She accompanied her mother, the beloved Queen Marie of Romania, as a six- [or] seven-year-old child, to visit wounded Romanian soldiers in hospitals in Bucharest. She saw the starvation during World War I as a child. [She] and the royal family, deprived of basic nutrition, also suffered. [She] herself [suffered] all her life from that nutritional absence as a child. She grew up to be married [to] a grand duke of Austria, and they had six children in ten years, so she knew what it was to raise children and to be very busy with that responsibility, to get them all to the same place at the same time. Those of you, mothers, who do that on Sunday morning or get kids ready for school, that’s no small ascetical effort by any means.

As she was raising her teenaged children, World War II broke out. At that time, their own [lives] were in great danger, and she didn’t think so much about that as she worried about [the] soldiers of her country of Romania who were wounded. She was living in Austria at that time, the country of her husband, and she started a hospital to take care of the Romanian soldiers who were wounded there. Then they had to leave Austria and came back to Romania and started a hospital near Bran Castle to treat soldiers, and actually hid and protected many whose lives were threatened by the Communists and by the Nazis. She put her own life on the line and even the [lives] of her children, because she was hiding in the castle some much-wanted, much-sought-after generals and soldiers.

As soon as the war ended and Communism took over her most beloved country of Romania, she, her nephew the king, and all the royal family had to leave very quickly, in just a matter, I believe, of 48 hours, she packed a few things and left with her six children. She found herself in Switzerland, then in Argentina, raising her children. At that time, she and her husband parted, and she was alone raising teenaged children in a foreign country, with no country of her own, and suffering herself many medical problems. She found a way to come to America to get medical help in the Boston area, and later was able, through much efforts on the part of many people, to receive a permanent residence in this nation, which she so much appreciated.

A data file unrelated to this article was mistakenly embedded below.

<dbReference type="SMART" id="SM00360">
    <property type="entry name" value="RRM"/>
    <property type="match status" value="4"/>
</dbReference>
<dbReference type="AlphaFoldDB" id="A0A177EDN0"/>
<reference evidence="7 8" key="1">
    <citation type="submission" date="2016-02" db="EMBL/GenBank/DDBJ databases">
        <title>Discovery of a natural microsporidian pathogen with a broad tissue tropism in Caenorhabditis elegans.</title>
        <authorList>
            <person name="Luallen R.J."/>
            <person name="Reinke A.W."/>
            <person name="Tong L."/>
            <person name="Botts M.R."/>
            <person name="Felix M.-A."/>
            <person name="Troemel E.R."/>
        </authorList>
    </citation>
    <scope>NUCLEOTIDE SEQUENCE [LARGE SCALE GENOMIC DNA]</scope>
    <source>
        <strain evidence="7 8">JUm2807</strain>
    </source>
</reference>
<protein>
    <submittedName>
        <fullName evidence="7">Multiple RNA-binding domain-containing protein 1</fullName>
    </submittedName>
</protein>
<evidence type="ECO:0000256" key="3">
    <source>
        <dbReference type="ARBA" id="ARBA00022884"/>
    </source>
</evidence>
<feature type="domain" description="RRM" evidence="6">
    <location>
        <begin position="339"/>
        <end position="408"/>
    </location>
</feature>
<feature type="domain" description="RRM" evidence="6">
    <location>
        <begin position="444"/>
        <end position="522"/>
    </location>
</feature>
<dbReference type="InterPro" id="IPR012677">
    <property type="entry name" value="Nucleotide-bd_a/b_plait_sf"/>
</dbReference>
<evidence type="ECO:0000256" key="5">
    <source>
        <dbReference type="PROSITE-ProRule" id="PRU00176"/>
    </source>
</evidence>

All this time, she knew what a monastery would do for its area, how much a monastery blesses a church and its country and its village, where it’s located. She always admired the monastic life, and herself thought to fulfill her dream to become a nun after the children were raised and she was now in her early 50s, having survived two World Wars and deportment from her country. She couldn’t go back to Romania to be a nun. That would be very easy; there are many monasteries in Romania. You know that. But she had to go, because there are no monasteries in America, and [none] English-speaking. There was a convent on the West Coast, a Russian Orthodox monastery, but Mother went to France to become a nun. While there, very much very much enjoyed her quiet monastic life, but something was driving her [further], more, not to stop there, but to come back to America because she wanted to give this country a gift, a gift for taking her in and giving her a home when she was a woman without a country.

So she came to Western Pennsylvania, just a 40-minute drive from here and started, as you know, the Holy Transfiguration Orthodox Monastery in Ellwood City. It wasn’t easy, and she had many struggles even in the monastery and even trying to begin Orthodox monastic life in a country that wasn’t so interested in it nor believed in it or even believed it existed, but she did it and made this gift to America.